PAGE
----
I asked participants how they felt about some ‘free’ time, once we had completed some activities and they liked the idea- but of course we didn`t need it!
When you plan for things I find that is often the case! I wonder if this is because we can`t predict our own process let alone the processes of others! You have to be in the moment with the process. Maybe the power of creativity comes when we let go of trying to control it…..however I like the ‘free’ time idea and it may come in useful at some point.
We started warming up with some doodling taking inspiration from Bolton Museums` beautiful collections….group members were itching to get started. It seems really important I follow their pace as best I can.
I wanted each group member to begin to create a background for their mantra; my plan is to turn these into postcards and use them to promote the project. Each group member was given some ink and bleach and we looked at this image from Bolton Museum and we were off…
The rest of the session was spent playing with the materials…there were shouts of delight as the inks and bleach surprised them! One group member spent the whole session layering one picture, whilst others made a few pictures trying different things each time and then going back to an image to rework it. Group members said the process was “therapeutic”, “go with the flow”, “I love it”, “feels free”, “hypnotic”….I could feel the energy in the room and the power of creativity at work….I am wondering what it was about the inks and bleach that felt so satisfying? Perhaps the balance of control, but not too much control was right for this group and allowed them to let go of what looks ‘wrong’ or ‘right’ and enjoy playing and experimenting.
I`m hoping we have more sessions like this one! And as we explore and experiment more I hope we can express more and more about our creative process.
The second workshop at Inspire felt a lot more busy, group members seemed relaxed at what would occur and eager to begin. We warmed up by doing an exercise inspired by Violet Oaklander (she`s amazing)! I warned the group members this exercise was just for them and they didn`t need to share it with anyone- I set the timer to take some of the pressure off. All group members had a go and I felt admiration for their willingness to try something new.
We looked at some botanical images from Bolton Museum to inspire us..
Each member appeared to have a very different pace and style of working; some preferring to plan it out carefully, some not quite knowing where to start, whilst some wanting to dive in there and just get going. Reflecting now there seemed to be more energy at the start of the group and then the atmosphere appeared to calm down, perhaps as people veered off more in their own directions.
Reflecting I think I gave too many instructions that perhaps may have interfered with participant`s process of …..We seemed to hit a difficult point in the middle of the session, but once that had passed beautiful things began to emerge. Lots of things to reflect on for the next workshop. I think perhaps my anxiety about creating an enjoyable experience, over shadowed my ability to let go and follow the group members process. I might see how the group feel about some time in the group free from instruction; where they can just use the materials to do exactly what they want.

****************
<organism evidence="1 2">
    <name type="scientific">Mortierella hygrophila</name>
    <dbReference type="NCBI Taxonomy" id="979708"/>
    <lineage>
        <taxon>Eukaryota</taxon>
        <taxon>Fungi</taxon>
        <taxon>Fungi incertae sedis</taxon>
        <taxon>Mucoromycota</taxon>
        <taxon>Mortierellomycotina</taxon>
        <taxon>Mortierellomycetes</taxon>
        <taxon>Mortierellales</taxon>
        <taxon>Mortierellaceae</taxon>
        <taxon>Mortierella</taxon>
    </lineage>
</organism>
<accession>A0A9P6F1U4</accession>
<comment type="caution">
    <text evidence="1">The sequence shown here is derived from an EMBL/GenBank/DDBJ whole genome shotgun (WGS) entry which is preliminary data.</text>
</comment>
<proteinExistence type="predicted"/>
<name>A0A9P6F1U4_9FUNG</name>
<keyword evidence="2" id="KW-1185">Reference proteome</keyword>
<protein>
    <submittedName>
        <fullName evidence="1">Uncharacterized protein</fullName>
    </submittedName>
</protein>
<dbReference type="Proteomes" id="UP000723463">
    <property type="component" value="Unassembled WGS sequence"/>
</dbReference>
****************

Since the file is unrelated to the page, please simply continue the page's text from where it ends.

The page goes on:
I began the workshop with inspire, prepared for the difficulty that might arise in participants, (as so often does in myself), from the process of ‘freeing up.’ However as I often find my fears are in fact that- my own! The creativity and openness of the group squashed all these concerns. I wanted to allow the participants to lead on what they found most enjoyable, yet add challenge, which often means not following,…. but the reasoning around this is so participants are able to try out different ways to express themselves, and perhaps find or rediscover more natural ways…a paradox that makes my head spin! and a difficult balance that I won`t always get right.
Participants reflected that they became more at ‘ease’ with allowing themselves to doodle freely, even the exercise where they used their wrong hand to do the same doodle, was met with openness. With one group member actually preferring it. One group member commented that being, ‘asked to doodle almost made it feel harder to relax.’ I can relate to that…as soon as you`re asked to do something it makes it more conscious and the whole point of doodling is to not think about it! We also noticed, and I include myself in this, that once we looked at zentangle drawings for inspiration and tried to create our own, levels of frustration heightened and two participants wanted to begin again. There is something about letting go of the ‘right’ and ‘wrong’ and how you nurture that in a group.
I am hoping as we relax into the sessions we`ll get freer and become more at ease with experimenting, which will hopefully lead to some discovery. I feel really excited to meet the group again and more relaxed about what will occur.